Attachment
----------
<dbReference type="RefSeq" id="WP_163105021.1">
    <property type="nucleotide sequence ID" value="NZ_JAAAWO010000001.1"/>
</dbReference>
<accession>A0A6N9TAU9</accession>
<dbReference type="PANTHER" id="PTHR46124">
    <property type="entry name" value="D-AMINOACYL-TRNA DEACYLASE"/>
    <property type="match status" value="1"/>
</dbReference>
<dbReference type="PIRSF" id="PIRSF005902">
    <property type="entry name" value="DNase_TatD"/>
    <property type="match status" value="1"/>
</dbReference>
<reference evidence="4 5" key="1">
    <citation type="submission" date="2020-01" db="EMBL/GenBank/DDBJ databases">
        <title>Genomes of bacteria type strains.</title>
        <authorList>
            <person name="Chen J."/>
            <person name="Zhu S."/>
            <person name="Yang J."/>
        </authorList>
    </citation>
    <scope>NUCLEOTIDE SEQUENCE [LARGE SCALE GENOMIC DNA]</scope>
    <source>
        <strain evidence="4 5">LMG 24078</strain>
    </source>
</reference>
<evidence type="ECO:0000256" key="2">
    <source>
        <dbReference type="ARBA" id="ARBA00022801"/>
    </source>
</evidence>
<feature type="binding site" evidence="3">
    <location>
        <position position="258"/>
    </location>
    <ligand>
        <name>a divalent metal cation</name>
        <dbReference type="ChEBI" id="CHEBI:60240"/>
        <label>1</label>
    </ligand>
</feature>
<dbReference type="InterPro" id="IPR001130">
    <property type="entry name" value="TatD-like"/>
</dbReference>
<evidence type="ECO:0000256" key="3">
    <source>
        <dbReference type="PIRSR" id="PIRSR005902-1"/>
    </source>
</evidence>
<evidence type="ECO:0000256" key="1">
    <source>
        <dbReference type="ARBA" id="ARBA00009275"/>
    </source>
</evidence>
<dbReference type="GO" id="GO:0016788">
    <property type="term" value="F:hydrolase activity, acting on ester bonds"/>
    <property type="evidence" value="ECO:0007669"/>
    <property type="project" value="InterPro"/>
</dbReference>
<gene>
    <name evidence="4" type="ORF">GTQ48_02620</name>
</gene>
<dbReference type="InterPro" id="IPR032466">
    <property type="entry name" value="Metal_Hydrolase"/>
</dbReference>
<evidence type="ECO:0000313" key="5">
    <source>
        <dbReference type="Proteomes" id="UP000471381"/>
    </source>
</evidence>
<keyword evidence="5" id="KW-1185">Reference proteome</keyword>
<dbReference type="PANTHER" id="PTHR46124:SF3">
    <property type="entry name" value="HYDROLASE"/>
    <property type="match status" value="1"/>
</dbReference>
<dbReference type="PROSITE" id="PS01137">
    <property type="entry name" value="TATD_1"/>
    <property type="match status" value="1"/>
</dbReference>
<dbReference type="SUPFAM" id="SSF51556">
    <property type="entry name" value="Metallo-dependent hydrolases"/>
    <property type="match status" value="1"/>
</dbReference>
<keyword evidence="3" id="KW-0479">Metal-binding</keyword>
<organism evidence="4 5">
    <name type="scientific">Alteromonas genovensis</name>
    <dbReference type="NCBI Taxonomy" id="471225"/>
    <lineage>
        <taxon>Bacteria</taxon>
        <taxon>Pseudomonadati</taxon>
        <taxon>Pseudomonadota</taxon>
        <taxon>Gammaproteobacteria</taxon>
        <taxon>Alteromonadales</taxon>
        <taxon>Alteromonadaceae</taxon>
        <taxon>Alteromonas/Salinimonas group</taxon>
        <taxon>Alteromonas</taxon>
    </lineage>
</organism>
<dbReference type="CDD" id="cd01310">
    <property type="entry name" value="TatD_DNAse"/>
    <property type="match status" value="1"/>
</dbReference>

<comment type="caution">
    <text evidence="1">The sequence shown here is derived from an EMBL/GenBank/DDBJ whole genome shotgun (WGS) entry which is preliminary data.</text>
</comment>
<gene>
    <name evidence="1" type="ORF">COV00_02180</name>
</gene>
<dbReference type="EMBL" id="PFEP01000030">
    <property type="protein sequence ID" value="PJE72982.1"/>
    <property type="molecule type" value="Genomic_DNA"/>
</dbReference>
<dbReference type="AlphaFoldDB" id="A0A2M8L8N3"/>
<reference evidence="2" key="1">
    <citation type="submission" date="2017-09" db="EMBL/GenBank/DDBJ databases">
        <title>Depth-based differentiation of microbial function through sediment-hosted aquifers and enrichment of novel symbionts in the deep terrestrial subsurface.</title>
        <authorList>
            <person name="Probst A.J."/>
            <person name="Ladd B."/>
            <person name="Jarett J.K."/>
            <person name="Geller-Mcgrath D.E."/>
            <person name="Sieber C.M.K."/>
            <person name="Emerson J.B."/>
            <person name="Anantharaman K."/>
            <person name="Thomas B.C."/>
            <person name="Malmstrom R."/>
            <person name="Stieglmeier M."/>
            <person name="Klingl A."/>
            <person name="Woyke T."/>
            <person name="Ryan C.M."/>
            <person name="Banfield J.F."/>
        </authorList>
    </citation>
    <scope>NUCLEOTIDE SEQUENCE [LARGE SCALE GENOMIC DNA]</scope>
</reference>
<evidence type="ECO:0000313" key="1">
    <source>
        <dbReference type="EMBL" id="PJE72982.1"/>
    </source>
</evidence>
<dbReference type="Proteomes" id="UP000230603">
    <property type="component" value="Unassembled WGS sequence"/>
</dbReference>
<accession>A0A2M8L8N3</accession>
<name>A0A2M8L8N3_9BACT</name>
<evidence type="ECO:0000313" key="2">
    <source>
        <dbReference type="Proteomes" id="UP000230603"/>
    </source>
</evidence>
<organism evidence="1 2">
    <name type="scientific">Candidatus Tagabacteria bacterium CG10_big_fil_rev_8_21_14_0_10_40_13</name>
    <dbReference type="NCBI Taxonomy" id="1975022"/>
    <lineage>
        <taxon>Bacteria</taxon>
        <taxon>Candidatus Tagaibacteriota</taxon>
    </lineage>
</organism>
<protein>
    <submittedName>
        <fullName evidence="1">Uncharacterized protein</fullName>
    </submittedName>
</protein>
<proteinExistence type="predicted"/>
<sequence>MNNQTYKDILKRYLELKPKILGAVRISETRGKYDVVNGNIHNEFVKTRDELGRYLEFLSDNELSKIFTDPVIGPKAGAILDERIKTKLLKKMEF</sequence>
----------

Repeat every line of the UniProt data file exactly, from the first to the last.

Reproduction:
<dbReference type="RefSeq" id="WP_163105021.1">
    <property type="nucleotide sequence ID" value="NZ_JAAAWO010000001.1"/>
</dbReference>
<accession>A0A6N9TAU9</accession>
<dbReference type="PANTHER" id="PTHR46124">
    <property type="entry name" value="D-AMINOACYL-TRNA DEACYLASE"/>
    <property type="match status" value="1"/>
</dbReference>
<dbReference type="PIRSF" id="PIRSF005902">
    <property type="entry name" value="DNase_TatD"/>
    <property type="match status" value="1"/>
</dbReference>
<reference evidence="4 5" key="1">
    <citation type="submission" date="2020-01" db="EMBL/GenBank/DDBJ databases">
        <title>Genomes of bacteria type strains.</title>
        <authorList>
            <person name="Chen J."/>
            <person name="Zhu S."/>
            <person name="Yang J."/>
        </authorList>
    </citation>
    <scope>NUCLEOTIDE SEQUENCE [LARGE SCALE GENOMIC DNA]</scope>
    <source>
        <strain evidence="4 5">LMG 24078</strain>
    </source>
</reference>
<evidence type="ECO:0000256" key="2">
    <source>
        <dbReference type="ARBA" id="ARBA00022801"/>
    </source>
</evidence>
<feature type="binding site" evidence="3">
    <location>
        <position position="258"/>
    </location>
    <ligand>
        <name>a divalent metal cation</name>
        <dbReference type="ChEBI" id="CHEBI:60240"/>
        <label>1</label>
    </ligand>
</feature>
<dbReference type="InterPro" id="IPR001130">
    <property type="entry name" value="TatD-like"/>
</dbReference>
<evidence type="ECO:0000256" key="3">
    <source>
        <dbReference type="PIRSR" id="PIRSR005902-1"/>
    </source>
</evidence>
<evidence type="ECO:0000256" key="1">
    <source>
        <dbReference type="ARBA" id="ARBA00009275"/>
    </source>
</evidence>
<dbReference type="GO" id="GO:0016788">
    <property type="term" value="F:hydrolase activity, acting on ester bonds"/>
    <property type="evidence" value="ECO:0007669"/>
    <property type="project" value="InterPro"/>
</dbReference>
<gene>
    <name evidence="4" type="ORF">GTQ48_02620</name>
</gene>
<dbReference type="InterPro" id="IPR032466">
    <property type="entry name" value="Metal_Hydrolase"/>
</dbReference>
<evidence type="ECO:0000313" key="5">
    <source>
        <dbReference type="Proteomes" id="UP000471381"/>
    </source>
</evidence>
<keyword evidence="5" id="KW-1185">Reference proteome</keyword>
<dbReference type="PANTHER" id="PTHR46124:SF3">
    <property type="entry name" value="HYDROLASE"/>
    <property type="match status" value="1"/>
</dbReference>
<dbReference type="PROSITE" id="PS01137">
    <property type="entry name" value="TATD_1"/>
    <property type="match status" value="1"/>
</dbReference>
<dbReference type="SUPFAM" id="SSF51556">
    <property type="entry name" value="Metallo-dependent hydrolases"/>
    <property type="match status" value="1"/>
</dbReference>
<keyword evidence="3" id="KW-0479">Metal-binding</keyword>
<organism evidence="4 5">
    <name type="scientific">Alteromonas genovensis</name>
    <dbReference type="NCBI Taxonomy" id="471225"/>
    <lineage>
        <taxon>Bacteria</taxon>
        <taxon>Pseudomonadati</taxon>
        <taxon>Pseudomonadota</taxon>
        <taxon>Gammaproteobacteria</taxon>
        <taxon>Alteromonadales</taxon>
        <taxon>Alteromonadaceae</taxon>
        <taxon>Alteromonas/Salinimonas group</taxon>
        <taxon>Alteromonas</taxon>
    </lineage>
</organism>
<dbReference type="CDD" id="cd01310">
    <property type="entry name" value="TatD_DNAse"/>
    <property type="match status" value="1"/>
</dbReference>

<comment type="caution">
    <text evidence="1">The sequence shown here is derived from an EMBL/GenBank/DDBJ whole genome shotgun (WGS) entry which is preliminary data.</text>
</comment>
<gene>
    <name evidence="1" type="ORF">COV00_02180</name>
</gene>
<dbReference type="EMBL" id="PFEP01000030">
    <property type="protein sequence ID" value="PJE72982.1"/>
    <property type="molecule type" value="Genomic_DNA"/>
</dbReference>
<dbReference type="AlphaFoldDB" id="A0A2M8L8N3"/>
<reference evidence="2" key="1">
    <citation type="submission" date="2017-09" db="EMBL/GenBank/DDBJ databases">
        <title>Depth-based differentiation of microbial function through sediment-hosted aquifers and enrichment of novel symbionts in the deep terrestrial subsurface.</title>
        <authorList>
            <person name="Probst A.J."/>
            <person name="Ladd B."/>
            <person name="Jarett J.K."/>
            <person name="Geller-Mcgrath D.E."/>
            <person name="Sieber C.M.K."/>
            <person name="Emerson J.B."/>
            <person name="Anantharaman K."/>
            <person name="Thomas B.C."/>
            <person name="Malmstrom R."/>
            <person name="Stieglmeier M."/>
            <person name="Klingl A."/>
            <person name="Woyke T."/>
            <person name="Ryan C.M."/>
            <person name="Banfield J.F."/>
        </authorList>
    </citation>
    <scope>NUCLEOTIDE SEQUENCE [LARGE SCALE GENOMIC DNA]</scope>
</reference>
<evidence type="ECO:0000313" key="1">
    <source>
        <dbReference type="EMBL" id="PJE72982.1"/>
    </source>
</evidence>
<dbReference type="Proteomes" id="UP000230603">
    <property type="component" value="Unassembled WGS sequence"/>
</dbReference>
<accession>A0A2M8L8N3</accession>
<name>A0A2M8L8N3_9BACT</name>
<evidence type="ECO:0000313" key="2">
    <source>
        <dbReference type="Proteomes" id="UP000230603"/>
    </source>
</evidence>
<organism evidence="1 2">
    <name type="scientific">Candidatus Tagabacteria bacterium CG10_big_fil_rev_8_21_14_0_10_40_13</name>
    <dbReference type="NCBI Taxonomy" id="1975022"/>
    <lineage>
        <taxon>Bacteria</taxon>
        <taxon>Candidatus Tagaibacteriota</taxon>
    </lineage>
</organism>
<protein>
    <submittedName>
        <fullName evidence="1">Uncharacterized protein</fullName>
    </submittedName>
</protein>
<proteinExistence type="predicted"/>
<sequence>MNNQTYKDILKRYLELKPKILGAVRISETRGKYDVVNGNIHNEFVKTRDELGRYLEFLSDNELSKIFTDPVIGPKAGAILDERIKTKLLKKMEF</sequence>